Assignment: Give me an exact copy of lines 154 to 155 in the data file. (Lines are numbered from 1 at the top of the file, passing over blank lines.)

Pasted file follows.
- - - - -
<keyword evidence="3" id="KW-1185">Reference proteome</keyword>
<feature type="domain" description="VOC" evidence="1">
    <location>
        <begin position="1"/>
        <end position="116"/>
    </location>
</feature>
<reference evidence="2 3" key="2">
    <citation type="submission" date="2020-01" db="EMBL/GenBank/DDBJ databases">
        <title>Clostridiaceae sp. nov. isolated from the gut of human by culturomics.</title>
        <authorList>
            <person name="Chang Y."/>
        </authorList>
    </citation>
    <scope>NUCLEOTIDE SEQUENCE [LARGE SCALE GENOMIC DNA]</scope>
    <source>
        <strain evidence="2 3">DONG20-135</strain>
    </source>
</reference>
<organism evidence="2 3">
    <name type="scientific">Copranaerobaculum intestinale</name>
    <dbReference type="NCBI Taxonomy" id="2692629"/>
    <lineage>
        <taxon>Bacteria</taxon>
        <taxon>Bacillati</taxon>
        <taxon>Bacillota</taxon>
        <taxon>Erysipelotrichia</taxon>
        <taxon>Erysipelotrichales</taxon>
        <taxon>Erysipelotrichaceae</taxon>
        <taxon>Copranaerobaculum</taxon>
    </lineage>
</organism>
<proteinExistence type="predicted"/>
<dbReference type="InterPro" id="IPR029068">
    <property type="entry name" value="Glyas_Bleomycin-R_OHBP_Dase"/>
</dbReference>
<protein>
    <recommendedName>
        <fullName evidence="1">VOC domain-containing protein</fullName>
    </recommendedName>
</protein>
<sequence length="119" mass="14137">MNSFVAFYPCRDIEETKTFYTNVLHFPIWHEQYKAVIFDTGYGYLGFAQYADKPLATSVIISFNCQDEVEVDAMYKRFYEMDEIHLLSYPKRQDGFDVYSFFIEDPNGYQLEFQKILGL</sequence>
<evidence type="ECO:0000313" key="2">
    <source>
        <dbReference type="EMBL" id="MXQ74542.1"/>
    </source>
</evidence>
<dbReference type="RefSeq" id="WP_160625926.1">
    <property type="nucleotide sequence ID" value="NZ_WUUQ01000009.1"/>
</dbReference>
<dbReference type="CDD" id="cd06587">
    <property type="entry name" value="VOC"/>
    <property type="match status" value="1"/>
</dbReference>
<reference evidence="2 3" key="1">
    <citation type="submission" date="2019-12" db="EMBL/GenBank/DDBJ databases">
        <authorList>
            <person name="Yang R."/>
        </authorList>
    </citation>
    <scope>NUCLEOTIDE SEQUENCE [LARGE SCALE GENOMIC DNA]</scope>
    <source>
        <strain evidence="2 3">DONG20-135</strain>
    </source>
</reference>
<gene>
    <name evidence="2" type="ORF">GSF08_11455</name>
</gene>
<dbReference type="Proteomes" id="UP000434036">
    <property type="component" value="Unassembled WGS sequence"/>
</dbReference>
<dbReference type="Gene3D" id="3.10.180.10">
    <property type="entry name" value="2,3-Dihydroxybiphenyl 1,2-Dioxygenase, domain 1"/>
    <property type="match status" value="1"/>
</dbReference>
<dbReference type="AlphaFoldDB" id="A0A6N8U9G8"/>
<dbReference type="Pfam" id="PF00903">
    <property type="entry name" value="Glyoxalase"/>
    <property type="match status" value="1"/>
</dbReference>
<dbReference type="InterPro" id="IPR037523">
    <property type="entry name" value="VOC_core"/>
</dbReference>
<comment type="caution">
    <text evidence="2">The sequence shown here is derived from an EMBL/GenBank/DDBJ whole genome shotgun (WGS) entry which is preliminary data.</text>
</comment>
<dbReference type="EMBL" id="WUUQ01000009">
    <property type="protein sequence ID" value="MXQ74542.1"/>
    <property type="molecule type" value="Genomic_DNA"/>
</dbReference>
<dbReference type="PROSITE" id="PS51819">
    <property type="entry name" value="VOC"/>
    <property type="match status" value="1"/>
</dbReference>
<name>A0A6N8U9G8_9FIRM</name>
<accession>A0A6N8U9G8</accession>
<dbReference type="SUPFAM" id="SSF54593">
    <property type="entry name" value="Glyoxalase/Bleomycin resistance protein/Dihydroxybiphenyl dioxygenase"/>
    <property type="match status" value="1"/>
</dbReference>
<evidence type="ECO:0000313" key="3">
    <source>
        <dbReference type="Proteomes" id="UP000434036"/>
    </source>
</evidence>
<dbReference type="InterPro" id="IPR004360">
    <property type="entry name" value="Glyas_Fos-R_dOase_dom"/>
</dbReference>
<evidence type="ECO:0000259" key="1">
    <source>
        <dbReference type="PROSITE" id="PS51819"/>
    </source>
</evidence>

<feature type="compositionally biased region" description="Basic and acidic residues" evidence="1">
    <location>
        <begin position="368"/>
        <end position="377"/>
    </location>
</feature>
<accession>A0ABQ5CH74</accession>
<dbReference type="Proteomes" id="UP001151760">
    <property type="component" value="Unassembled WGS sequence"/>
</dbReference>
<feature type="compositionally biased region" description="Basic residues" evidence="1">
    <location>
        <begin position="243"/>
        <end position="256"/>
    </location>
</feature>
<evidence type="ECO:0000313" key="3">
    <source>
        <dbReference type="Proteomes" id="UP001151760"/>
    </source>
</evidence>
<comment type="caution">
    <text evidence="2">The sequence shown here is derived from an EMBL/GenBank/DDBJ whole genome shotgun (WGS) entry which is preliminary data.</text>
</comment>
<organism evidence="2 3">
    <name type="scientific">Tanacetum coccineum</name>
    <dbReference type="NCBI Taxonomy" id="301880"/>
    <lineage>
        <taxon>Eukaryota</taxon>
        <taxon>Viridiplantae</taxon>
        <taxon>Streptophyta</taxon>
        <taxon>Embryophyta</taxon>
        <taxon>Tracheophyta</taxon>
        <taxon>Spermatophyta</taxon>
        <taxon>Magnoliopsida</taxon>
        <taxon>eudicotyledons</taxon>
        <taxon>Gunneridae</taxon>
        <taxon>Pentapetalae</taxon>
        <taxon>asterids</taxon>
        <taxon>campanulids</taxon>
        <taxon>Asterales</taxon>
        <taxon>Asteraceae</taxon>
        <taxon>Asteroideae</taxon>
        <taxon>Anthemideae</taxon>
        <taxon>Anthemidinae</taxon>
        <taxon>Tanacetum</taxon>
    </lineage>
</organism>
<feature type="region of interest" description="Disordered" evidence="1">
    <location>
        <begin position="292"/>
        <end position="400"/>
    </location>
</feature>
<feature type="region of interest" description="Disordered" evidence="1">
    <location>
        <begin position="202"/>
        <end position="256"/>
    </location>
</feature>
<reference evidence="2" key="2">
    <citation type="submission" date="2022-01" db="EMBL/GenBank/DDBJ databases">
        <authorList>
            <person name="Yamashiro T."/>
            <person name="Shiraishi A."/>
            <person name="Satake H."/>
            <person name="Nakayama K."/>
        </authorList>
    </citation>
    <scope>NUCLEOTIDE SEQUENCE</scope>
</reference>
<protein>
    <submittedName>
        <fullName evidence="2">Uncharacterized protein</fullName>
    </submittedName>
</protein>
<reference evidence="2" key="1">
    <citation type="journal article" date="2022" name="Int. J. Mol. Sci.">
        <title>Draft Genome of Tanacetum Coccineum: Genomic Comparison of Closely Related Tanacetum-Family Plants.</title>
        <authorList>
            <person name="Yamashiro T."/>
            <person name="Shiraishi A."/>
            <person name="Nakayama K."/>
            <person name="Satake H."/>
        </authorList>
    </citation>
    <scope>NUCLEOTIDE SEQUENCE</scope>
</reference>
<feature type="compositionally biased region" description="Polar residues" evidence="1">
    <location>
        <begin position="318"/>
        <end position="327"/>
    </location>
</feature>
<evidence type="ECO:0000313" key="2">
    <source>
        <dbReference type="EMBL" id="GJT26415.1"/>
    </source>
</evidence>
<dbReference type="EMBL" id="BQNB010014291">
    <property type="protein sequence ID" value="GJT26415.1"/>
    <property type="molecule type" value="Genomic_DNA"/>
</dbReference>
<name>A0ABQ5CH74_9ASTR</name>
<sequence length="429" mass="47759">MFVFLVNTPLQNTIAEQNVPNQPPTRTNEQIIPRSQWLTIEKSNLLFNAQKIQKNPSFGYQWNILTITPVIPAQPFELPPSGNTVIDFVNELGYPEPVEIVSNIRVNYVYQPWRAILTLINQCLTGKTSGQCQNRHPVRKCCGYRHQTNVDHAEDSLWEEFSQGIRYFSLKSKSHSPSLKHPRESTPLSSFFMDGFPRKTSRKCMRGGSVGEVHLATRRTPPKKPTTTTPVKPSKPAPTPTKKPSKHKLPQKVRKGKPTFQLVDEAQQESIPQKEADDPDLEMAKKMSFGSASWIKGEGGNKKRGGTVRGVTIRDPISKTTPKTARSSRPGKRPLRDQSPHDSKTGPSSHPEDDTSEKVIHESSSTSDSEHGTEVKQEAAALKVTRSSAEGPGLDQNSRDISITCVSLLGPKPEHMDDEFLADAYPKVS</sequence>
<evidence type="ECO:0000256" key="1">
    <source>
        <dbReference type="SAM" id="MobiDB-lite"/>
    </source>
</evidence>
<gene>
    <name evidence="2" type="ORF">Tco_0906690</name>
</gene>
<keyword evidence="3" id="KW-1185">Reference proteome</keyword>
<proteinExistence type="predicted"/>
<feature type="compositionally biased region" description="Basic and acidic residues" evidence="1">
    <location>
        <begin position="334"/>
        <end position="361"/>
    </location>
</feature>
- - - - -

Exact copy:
        <taxon>Asterales</taxon>
        <taxon>Asteraceae</taxon>